These really did feel magical to me and the other students because Nigeria only had two seasons—rainy and dry. Our world went from lush green, full of abundant fruit to dry brown with dust so thick sometimes it looked like a fog.

Education in her one-room garage school was fun. Nothing quite compares to sitting at a desk, surrounded by friends, with paper, pencil, scissors and glue strewn on the floor for use in the project you are eagerly working on. And then looking up at pilgrims and orange pumpkins, while your mind wanders off to a land you only barely remember where leaves turn colors and frost crunches beneath your feet. A place where you need to bundle up in mittens and a coat or come inside to warm yourself by an inside fire…and just as you are lost in your thoughts, a gecko scampers across the bulletin board on its way out the open window and you feel a tropical breeze across your face.

My garage school only had class from eight o’clock until noon with one snack break and recess in the middle of the morning. At recess we all scattered around Aunt Lil’s yard climbing trees, chasing lizards, or playing on the swing set next to the house.

soccer-434343_1920Once as a child, my family took a trip to the much larger city of Lagos. We stayed in the hostel there. My room had a window, which overlooked a Nigerian Grammar school play yard. From my chair near the second story window, I saw the children come out to recess. There were so many of them, all in the same uniform—blue pants and shirts or blue pinafore type dresses. They walked in single-file behind their teacher out the door until they reached the center of the large play yard where they broke into free play. But when their teacher blew her whistle, they all single-filed quietly back inside.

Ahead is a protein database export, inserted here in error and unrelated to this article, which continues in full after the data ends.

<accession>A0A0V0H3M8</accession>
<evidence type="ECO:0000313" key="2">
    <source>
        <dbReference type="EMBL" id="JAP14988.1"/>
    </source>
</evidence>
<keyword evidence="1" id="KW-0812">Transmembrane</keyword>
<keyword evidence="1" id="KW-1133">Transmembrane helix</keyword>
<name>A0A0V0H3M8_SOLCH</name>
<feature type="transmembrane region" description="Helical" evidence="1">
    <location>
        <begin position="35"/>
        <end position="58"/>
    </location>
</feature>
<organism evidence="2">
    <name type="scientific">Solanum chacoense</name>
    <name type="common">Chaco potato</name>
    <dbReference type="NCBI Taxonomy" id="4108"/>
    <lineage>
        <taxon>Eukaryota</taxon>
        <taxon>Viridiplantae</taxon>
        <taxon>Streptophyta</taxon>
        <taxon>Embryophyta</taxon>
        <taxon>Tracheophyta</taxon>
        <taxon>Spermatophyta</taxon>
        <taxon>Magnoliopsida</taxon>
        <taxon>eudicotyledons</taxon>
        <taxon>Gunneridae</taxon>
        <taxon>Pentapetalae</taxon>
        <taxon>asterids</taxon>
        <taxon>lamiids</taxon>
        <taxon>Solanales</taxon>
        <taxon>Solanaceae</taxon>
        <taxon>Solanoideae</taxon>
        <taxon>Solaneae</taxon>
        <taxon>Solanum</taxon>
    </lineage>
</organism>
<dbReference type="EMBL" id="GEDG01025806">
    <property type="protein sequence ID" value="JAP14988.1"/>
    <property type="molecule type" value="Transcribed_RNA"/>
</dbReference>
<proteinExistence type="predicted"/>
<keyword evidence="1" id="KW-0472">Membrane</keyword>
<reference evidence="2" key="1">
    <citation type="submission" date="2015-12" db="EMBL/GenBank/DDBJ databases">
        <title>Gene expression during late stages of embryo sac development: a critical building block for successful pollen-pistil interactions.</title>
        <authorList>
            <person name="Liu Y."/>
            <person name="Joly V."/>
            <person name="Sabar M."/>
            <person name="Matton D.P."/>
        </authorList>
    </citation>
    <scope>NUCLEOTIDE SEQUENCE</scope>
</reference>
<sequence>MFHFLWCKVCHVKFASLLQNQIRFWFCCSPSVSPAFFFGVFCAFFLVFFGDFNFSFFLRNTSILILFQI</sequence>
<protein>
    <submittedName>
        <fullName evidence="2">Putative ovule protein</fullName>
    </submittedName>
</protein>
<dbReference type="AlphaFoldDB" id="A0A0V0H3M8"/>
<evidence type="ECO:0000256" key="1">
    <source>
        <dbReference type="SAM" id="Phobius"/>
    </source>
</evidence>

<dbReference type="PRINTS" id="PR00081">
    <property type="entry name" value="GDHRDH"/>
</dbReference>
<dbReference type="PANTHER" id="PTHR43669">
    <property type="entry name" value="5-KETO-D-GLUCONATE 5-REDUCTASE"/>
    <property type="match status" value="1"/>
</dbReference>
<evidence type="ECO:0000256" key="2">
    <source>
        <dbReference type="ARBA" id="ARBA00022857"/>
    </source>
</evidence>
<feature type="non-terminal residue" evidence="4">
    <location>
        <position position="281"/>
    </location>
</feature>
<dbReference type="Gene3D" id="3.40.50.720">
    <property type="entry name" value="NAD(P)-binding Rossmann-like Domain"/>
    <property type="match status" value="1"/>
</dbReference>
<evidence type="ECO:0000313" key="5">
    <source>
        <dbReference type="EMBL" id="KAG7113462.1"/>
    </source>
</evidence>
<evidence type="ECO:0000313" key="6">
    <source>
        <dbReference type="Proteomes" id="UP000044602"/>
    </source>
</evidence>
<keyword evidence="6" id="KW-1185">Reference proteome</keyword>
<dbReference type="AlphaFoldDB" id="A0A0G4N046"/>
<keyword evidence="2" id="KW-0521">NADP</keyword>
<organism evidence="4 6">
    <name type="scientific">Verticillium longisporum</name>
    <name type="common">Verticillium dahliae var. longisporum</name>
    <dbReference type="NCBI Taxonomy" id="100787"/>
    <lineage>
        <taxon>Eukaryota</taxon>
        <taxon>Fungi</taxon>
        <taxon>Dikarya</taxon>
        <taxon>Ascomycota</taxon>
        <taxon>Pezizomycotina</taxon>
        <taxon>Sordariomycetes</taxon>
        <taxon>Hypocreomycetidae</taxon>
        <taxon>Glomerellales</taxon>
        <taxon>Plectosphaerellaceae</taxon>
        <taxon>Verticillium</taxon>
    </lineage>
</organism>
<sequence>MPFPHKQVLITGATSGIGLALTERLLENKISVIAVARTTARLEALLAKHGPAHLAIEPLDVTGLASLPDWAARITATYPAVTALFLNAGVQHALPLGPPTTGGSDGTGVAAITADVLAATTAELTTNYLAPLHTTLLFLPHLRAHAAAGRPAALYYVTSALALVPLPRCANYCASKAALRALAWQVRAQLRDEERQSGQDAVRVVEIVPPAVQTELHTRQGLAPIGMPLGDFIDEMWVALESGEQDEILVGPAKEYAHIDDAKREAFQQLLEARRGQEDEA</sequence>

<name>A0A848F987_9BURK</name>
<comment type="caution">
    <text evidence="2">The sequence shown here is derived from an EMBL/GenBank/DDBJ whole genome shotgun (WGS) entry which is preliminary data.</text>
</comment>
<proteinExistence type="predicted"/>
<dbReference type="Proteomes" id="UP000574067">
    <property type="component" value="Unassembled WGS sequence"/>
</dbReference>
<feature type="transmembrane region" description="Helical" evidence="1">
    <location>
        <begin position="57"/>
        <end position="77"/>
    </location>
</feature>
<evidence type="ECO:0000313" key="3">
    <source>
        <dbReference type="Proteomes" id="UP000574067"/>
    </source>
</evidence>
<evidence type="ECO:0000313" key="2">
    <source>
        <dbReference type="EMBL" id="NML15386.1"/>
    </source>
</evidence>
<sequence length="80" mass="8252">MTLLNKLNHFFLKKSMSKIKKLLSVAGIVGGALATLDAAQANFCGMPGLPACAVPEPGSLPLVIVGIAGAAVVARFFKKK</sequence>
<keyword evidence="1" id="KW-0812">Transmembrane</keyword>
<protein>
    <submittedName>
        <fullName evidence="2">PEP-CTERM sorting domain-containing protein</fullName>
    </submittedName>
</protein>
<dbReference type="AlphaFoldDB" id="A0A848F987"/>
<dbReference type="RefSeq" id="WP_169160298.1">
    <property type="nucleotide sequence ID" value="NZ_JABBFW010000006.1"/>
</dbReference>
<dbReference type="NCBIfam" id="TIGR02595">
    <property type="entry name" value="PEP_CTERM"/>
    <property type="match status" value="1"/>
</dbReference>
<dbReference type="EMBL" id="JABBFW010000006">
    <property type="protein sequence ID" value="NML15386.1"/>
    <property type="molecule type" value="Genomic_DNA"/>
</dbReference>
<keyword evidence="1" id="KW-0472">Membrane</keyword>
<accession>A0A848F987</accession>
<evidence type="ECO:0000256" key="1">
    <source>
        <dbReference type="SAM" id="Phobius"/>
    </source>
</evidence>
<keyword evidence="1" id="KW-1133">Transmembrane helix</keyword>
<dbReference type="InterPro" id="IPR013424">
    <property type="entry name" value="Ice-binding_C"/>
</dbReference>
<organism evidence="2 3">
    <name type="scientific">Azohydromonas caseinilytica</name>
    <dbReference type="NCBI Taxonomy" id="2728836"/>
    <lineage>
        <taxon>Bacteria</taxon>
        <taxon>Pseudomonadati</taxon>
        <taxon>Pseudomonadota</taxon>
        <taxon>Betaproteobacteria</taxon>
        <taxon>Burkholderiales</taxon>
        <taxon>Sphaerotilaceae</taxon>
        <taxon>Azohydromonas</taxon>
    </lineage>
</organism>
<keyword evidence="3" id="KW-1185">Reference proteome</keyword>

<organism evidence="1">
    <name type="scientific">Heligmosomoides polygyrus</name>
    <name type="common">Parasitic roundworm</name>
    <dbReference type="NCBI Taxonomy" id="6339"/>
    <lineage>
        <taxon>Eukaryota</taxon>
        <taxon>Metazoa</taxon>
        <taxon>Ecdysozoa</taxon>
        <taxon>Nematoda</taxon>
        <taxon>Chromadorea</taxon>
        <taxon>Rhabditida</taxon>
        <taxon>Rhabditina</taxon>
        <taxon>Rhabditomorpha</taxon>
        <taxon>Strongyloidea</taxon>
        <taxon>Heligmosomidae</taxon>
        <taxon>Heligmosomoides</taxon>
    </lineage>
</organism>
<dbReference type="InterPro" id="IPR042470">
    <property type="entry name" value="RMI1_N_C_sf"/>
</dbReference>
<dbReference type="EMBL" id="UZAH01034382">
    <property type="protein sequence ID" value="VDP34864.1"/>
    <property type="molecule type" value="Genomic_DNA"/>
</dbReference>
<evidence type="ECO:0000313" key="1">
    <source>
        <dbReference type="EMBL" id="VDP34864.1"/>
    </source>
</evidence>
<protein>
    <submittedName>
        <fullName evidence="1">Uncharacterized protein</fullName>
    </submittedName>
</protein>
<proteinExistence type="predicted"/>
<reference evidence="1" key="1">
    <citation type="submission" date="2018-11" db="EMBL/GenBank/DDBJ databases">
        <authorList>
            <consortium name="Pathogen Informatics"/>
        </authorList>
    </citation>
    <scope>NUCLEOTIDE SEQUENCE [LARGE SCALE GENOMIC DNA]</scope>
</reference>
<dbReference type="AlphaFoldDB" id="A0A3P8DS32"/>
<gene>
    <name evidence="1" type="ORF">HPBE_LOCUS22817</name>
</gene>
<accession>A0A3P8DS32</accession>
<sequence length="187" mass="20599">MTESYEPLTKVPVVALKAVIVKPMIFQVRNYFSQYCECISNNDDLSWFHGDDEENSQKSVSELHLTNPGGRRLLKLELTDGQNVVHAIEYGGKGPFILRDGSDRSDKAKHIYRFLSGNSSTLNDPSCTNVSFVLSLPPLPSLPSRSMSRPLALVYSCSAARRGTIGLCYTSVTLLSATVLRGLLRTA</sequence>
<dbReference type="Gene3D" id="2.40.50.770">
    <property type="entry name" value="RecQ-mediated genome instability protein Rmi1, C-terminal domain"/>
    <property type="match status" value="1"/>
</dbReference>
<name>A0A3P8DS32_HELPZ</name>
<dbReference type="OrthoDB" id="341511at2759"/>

…I thought their school was so strange.

Writing prompt*:  Martha inhaled the tantalizing aroma of simmering soup. It was almost ready. Good thing, too. She had a roomful of hungry schoolchildren to feed. She never dreamed her first teaching position would also require culinary skills. She glanced around the room at her students, varying in age from six to eighteen. Some were engrossed in their work, others squirmed and fidgeted. Her satisfied mood changed to alarm when… (Finish the story and post as a comment). *Writing prompt by Betty Owens

A bit about Harriet Michael –  Harriet’s writing journey began in 2004 during a difficult time in the life of someone close to her. She started a journal and personal Scripture-search on the topic of prayer. Four years later, she had a manuscript written, and a love of writing. She began freelancing small pieces in 2009. Today, she has a growing list of published credits, including articles, devotions, and stories. Her work has appeared in publications by LifeWay, Focus on the Family, Bethany House, David C. Cook Company, Standard Publishing, American Life League, Chicken Soup for the Soul, Judson Press, The Pentecostal Publishing House, Smyth & Helwys, The Upper Room, and more.

A book by Harriet E. Michael and Shirley Crowder:

Glimpses_HarrietMichaelIn early November, we get busy preparing for Thanksgiving, Christmas, and the New Year, and we often forget the real meanings behind these celebrations. We can guard against this by preparing our hearts to seek Him as we focus on God’s Word, and by remembering that Thanksgiving is a time to give God thanks; Christmas is the celebration of the Savior’s birth; the New Year brings new beginnings. Then, as we go about doing the things the Lord has called us to do where He has called us to do them, we catch Glimpses of the Savior and biblical truth in the things we experience and observe. These devotionals are based on memories of Thanksgiving, Christmas, and New Year celebrations in Africa and America. May the Holy Spirit work through these meditations to help readers recognize Glimpses of the Savior in the things they observe, and become skilled at finding Jesus among the celebrations and decorations.

♥ Available at Amazon ♥